Microsoft unveils Project xCloud streaming service and reports encouraging Xbox growth
Xbox is at the heart of an allnew ecosystem which promises to allow anybody and everybody to enjoy the very best videogames on the planet.
Gaming is still very much divided by brand allegiance. If you want to play the best that Xbox has to offer you’ll need to invest in an Xbox One – this is the way the industry works. At least, that’s how it did work. But what if you could play Forza Horizon 4 on your Android phone while you’re stuck in traffic on the M25? What if you could enjoy Halo Infinite on a tablet as the rest of your household watches The
Great British Bake Off? And wouldn’t it be cool if you could engage in Gears
5 co-operatively with your buddies, regardless of whether they have an Xbox, a phone, or a PC in front of them? That’s a future that Microsoft is positing as it officially reveals Project xCloud, a ‘state-of-the art global game-streaming’ service that will truly put you at the centre of your entire gaming experience. Imagine it, access to your full library of Xbox One games from anywhere at the touch of a button, and Microsoft believes this could arrive as early as 2019.
“The future of gaming is a world where you are empowered to play the games you want, with the people you want, whenever you want, wherever you are, and on any device of your choosing,” says Kareem Choudhry, Microsoft’s corporate vice president of gaming and cloud technology. “Our vision for gaming is similar to music and movies – entertainment should be available on demand and accessible from any screen.”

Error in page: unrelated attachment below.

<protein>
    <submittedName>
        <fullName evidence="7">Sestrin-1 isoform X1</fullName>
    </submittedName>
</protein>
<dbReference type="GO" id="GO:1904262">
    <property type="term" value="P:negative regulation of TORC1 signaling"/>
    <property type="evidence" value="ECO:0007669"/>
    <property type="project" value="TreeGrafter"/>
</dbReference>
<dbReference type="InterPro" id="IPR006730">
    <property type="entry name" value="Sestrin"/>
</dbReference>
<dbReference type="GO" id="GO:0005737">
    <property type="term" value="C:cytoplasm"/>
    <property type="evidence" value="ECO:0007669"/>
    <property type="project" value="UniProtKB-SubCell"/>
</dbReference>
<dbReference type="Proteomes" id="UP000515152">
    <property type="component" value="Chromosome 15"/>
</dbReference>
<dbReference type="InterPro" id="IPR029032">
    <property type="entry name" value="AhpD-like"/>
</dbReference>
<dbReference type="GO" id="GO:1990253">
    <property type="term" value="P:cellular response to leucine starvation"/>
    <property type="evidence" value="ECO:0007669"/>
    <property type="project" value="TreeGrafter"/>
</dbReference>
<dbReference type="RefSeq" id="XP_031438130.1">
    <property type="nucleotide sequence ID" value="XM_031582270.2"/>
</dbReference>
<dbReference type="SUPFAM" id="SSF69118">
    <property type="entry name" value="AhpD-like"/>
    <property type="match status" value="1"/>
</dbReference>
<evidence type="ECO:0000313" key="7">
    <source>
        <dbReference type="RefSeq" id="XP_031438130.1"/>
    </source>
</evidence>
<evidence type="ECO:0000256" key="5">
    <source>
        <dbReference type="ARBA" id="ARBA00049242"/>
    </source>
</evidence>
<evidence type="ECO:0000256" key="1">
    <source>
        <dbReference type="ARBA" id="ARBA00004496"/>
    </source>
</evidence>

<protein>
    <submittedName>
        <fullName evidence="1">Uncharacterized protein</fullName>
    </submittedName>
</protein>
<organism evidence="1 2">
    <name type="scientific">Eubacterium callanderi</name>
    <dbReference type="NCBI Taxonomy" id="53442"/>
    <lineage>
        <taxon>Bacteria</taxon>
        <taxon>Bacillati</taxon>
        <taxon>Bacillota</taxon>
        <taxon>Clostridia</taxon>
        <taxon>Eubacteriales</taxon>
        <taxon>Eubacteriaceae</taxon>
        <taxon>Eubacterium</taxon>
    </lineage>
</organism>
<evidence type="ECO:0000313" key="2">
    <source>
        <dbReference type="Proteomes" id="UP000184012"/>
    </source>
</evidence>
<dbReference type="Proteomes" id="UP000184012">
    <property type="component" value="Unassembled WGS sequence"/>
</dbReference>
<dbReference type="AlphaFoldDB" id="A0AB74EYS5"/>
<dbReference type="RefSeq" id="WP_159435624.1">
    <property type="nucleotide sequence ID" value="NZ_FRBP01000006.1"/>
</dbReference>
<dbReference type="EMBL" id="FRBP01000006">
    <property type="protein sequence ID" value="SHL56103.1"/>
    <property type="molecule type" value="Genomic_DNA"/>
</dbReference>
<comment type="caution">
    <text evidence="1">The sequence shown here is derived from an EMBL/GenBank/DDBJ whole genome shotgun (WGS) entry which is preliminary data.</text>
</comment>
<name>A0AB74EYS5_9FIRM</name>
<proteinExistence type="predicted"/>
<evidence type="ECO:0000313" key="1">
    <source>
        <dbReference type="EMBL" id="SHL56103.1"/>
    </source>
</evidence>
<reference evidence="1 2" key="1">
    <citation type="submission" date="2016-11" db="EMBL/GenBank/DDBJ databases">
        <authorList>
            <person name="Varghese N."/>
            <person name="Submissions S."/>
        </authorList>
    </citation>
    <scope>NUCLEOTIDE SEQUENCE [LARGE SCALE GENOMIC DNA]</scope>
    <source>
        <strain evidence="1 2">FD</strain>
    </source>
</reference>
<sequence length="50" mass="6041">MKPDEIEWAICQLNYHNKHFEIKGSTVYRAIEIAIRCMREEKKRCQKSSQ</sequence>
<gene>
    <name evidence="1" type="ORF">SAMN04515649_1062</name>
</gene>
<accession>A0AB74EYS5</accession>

On the up
It’s no secret that the Xbox One had a rocky launch and has been fighting to regain lost ground ever since. But it looks like the tide is finally turning. Microsoft reported revenue of $2.6 billion for Q1 2019 from its gaming division – compared to $1.9 billion in Q1 of 2018 – while the Xbox hardware revenue has grown 95 per cent yearon-year thanks to the huge uptake in Xbox One X and Xbox One S systems.
Xbox Live users now stand at 57 million players, an increase of four million over the year, no doubt helped by the introduction of Game Pass, which gives Xbox One subscribers dayand-date access to all-new first party games alongside an array of awesome third-party titles, and Play Anywhere, which lets you enjoy your purchases between both your Xbox One console and a Windows 10 PC. Perhaps it’s no surprise to see Microsoft committing to an expansion of Game Pass, bringing the service to PC players in an effort to further bolster Xbox globally.
The new technology makes use of Microsoft’s Azure services, the cloud tech that the company has been using to power Xbox Live. The company already has data centres in 54 Azure regions across the globe and the folks at Microsoft Research are currently working on ways to combat latency, improve game scalability, and to push what game streaming is capable of across 4G and 5G networks. It’s smart, both in terms of tech and business savvy, and it all means the future of Xbox is looking very bright indeed.
“Imagine it, access to your full library of Xbox One games from anywhere”